Integrating the house’s many surfaces which advance and recede as well as its ornaments is a main objective. “I like to do ribbons of color to weave the house together,” Pilaroscia explains. “It orchestrates the surfaces of a building and integrates the bay and the body.”

Pilaroscia's knowledge of color, along with her art and science practice, set her up as an expert in her field. In 1987 she was recruited by Hewlett Packard's corporate real estate division to become their global color consultant for both exterior and interior environments for 14 years. Yet the legacy of Pilaroscia's role in the colorist movement lives on. As Pomada and Larsen note, “The Painted Ladies make people look up. They make people more aware and eager for color, and not just on Victorians but on all styles of architecture.”

Painted Ladies

Pilaroscia's 1919 Pierce Street color scheme painted by Local Color Painting.

Pilaroscia states, "It was a privilege to be in involved with the Painted Ladies and the colorist movement. It allowed me the opportunity to contribute to San Francisco's beloved and dynamic visual landscape."

ABOUT THE BLOGGER

Jill Pilaroscia

“Life in Color” is co-authored by architectural color consultant Jill Pilaroscia (pictured), BFA, and creative writer Allison Serrell. Pilaroscia’s firm, Colour Studio Inc., is based in San Francisco. A fully accredited member of the International Association of Color Consultants, Pilaroscia writes and lectures widely on the art and science of color.

SEE ALL CONTENT FROM THIS CONTRIUBTOR

   

Tagged categories: Aesthetics; Architectural history; Architecture; Artists; Building design; Color; Color selection; Color trends; Decorative painting; Design; Historic Preservation

Comment from Tom Schwerdt, (7/26/2016, 8:21 AM)

Lovely details in these color schemes.


Comment from Rachel Perls, (8/3/2016, 10:54 AM)

So fun to learn about the history of the colorist movement.


Comment from Cameron Duncan, (12/12/2016, 9:44 AM)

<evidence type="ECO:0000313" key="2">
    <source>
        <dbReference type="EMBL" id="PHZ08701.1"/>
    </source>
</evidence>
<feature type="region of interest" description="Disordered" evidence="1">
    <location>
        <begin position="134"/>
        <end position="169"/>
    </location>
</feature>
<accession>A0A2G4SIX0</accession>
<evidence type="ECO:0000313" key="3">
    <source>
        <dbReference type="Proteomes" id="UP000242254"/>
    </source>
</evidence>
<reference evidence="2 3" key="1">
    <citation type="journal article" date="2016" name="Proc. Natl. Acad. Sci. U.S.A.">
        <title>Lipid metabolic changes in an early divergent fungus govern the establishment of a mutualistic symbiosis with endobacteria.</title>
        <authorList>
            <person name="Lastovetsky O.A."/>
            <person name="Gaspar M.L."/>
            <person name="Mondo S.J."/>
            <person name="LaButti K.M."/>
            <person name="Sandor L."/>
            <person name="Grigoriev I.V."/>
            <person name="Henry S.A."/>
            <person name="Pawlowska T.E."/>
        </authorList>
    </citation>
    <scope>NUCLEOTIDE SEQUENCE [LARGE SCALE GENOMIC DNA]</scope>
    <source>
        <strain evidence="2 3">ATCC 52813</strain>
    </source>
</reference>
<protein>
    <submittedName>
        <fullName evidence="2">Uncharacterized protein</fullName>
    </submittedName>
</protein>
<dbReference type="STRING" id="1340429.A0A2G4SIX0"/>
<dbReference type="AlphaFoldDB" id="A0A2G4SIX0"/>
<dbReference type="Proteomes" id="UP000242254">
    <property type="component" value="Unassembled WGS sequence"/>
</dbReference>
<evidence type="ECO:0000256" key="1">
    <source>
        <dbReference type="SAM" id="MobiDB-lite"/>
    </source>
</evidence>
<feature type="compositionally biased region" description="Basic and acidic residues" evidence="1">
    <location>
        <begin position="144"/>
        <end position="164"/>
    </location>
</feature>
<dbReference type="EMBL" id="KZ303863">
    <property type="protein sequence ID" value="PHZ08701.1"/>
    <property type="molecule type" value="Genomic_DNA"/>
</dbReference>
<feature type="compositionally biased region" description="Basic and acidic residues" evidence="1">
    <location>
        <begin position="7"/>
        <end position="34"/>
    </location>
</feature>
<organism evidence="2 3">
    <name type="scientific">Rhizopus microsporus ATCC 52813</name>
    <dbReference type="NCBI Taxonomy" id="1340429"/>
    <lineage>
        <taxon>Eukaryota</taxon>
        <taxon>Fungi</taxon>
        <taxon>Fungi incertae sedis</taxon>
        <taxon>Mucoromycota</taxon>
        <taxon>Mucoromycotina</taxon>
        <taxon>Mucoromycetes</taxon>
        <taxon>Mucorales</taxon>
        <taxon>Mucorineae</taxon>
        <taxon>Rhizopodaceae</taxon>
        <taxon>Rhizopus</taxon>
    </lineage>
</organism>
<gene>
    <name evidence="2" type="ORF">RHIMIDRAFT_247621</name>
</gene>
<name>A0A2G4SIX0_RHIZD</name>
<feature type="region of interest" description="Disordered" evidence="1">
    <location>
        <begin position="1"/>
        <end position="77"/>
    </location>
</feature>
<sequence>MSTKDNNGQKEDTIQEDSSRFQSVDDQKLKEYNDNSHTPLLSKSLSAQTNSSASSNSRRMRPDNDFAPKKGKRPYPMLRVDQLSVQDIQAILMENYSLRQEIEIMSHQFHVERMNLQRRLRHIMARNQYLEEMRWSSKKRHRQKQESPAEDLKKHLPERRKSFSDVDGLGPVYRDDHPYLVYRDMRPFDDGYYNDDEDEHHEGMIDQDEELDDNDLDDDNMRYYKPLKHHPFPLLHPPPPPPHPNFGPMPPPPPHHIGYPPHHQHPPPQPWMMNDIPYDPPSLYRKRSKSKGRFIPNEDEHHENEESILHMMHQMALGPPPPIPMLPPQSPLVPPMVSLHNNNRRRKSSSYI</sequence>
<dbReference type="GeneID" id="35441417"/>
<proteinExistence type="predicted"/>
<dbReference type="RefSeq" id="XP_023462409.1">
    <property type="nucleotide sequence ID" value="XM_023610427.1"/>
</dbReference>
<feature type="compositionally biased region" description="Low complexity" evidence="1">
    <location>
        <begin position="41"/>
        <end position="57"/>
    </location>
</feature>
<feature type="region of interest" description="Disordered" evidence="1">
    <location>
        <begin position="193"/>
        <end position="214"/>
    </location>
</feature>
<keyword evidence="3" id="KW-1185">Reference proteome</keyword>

I greatly appreciate detailing contrast. Knowing all comes at a cost, it would be good to understand at what (square foot range) cost one incurs for such as well as timing for touch-up and repainting expected.


Comment Join the Conversation:

Sign in to our community to add your comments.

Advertisements
 
Garland Company
 
Architectural Wall Coating Damproofs and Beautifies
 
Tuff-Coat™ multi-functional coating bridges hairline cracks, hides stains and discoloration, and reduces wall temperature, increasing the wall's life cycle.
 

 
EMME Controls
 
EMME (Energy Management Made Easy)
 
• Achieve a zone in every room for 1/2 the cost
• Save up to 40% in energy consumption
• Works in any size building
• Can be installed in as little as a few days without remodeling
• Comfort results guaranteed in writing
 

 
Shield Industries, Inc
 
FireGuard® E-84 Intumescent Coating - Shield Industries, Inc
 
Trust the certified protection of the industry’s most innovative intumescent coating FireGuard® E-84 to provide you with the 1 and 2 hour fire ratings you need.
 

 
Keim Mineral Coatings
 
Mineral Silicate Paints + Stains Fuse to Concrete
 
• Forms permanent chemical bonds
• Becomes part of the concrete
• Will never peel
• Looks completely natural
 

 
Novatek Corporation
 
Novatek Portable Air Filtration Systems
 
Air Scrubbers/Negative Air machines for restoration, abatement, dust & odor control, hazardous contaminant removal from job sites to clean rooms and hospitals. Portable, affordable!
 

 
Atlas Material Testing Technology
 
Helping You Put Your Products To The Test
 
  • Outdoor Accelerated Weathering
  • Laboratory Testing Services
  • Accelerated Weathering Instruments

  • www.atlas-mts.com
    atlas.info@ametek.com
 

 
 
 

Technology Publishing Co., 1501 Reedsdale Street, Suite 2008, Pittsburgh, PA 15233

TEL 1-412-431-8300  • FAX  1-412-431-5428  •  EMAIL webmaster@durabilityanddesign.com


The Technology Publishing Network

Durability + Design PaintSquare the Journal of Protective Coatings & Linings Paint BidTracker

 

© Copyright 2012-2018, Technology Publishing Co., All rights reserved